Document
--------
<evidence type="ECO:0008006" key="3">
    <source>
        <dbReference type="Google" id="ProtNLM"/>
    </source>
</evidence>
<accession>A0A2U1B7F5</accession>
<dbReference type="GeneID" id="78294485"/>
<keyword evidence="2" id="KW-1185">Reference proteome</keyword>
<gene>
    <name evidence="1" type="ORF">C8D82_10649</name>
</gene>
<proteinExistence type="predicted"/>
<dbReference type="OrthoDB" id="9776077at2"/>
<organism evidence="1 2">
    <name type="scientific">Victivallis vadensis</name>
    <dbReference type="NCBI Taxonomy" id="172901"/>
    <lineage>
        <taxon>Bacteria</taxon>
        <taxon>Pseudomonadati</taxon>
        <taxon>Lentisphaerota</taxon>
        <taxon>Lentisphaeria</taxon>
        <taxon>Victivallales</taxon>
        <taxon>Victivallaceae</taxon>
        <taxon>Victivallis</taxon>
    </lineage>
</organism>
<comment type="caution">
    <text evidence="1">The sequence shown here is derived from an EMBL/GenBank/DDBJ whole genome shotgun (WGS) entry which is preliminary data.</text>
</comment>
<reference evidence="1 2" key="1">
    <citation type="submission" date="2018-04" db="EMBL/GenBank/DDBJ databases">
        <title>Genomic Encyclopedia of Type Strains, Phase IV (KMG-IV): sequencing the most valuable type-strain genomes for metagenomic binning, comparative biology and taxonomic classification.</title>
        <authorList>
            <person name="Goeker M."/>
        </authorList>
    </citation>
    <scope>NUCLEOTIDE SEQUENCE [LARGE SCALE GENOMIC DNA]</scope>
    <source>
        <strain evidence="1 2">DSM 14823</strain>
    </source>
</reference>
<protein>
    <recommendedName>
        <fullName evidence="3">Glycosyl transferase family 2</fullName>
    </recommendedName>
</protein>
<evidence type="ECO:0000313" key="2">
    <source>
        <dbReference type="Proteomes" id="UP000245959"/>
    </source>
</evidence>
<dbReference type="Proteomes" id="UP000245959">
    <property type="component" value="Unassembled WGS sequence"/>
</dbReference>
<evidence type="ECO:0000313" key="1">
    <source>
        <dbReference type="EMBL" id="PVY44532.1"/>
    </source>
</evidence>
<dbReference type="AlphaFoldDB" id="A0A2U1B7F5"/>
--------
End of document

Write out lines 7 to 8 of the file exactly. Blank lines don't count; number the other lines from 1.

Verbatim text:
<dbReference type="GeneID" id="78294485"/>
<keyword evidence="2" id="KW-1185">Reference proteome</keyword>